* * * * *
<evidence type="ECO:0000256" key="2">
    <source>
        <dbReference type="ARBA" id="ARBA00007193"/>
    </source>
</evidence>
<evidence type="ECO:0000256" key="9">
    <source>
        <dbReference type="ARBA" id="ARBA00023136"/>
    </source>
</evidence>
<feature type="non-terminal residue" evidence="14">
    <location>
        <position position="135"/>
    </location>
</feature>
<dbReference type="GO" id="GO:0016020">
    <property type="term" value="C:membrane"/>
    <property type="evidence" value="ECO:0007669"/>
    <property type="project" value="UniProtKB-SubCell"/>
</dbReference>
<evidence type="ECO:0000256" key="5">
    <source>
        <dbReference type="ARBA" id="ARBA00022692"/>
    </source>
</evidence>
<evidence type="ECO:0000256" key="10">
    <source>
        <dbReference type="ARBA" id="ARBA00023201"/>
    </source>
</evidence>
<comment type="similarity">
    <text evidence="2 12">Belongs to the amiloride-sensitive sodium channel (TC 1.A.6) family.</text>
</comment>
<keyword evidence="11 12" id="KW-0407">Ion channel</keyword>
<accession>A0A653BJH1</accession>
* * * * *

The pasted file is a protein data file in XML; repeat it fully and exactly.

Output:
<evidence type="ECO:0000256" key="2">
    <source>
        <dbReference type="ARBA" id="ARBA00007193"/>
    </source>
</evidence>
<evidence type="ECO:0000256" key="9">
    <source>
        <dbReference type="ARBA" id="ARBA00023136"/>
    </source>
</evidence>
<feature type="non-terminal residue" evidence="14">
    <location>
        <position position="135"/>
    </location>
</feature>
<dbReference type="GO" id="GO:0016020">
    <property type="term" value="C:membrane"/>
    <property type="evidence" value="ECO:0007669"/>
    <property type="project" value="UniProtKB-SubCell"/>
</dbReference>
<evidence type="ECO:0000256" key="5">
    <source>
        <dbReference type="ARBA" id="ARBA00022692"/>
    </source>
</evidence>
<evidence type="ECO:0000256" key="10">
    <source>
        <dbReference type="ARBA" id="ARBA00023201"/>
    </source>
</evidence>
<comment type="similarity">
    <text evidence="2 12">Belongs to the amiloride-sensitive sodium channel (TC 1.A.6) family.</text>
</comment>
<keyword evidence="11 12" id="KW-0407">Ion channel</keyword>
<accession>A0A653BJH1</accession>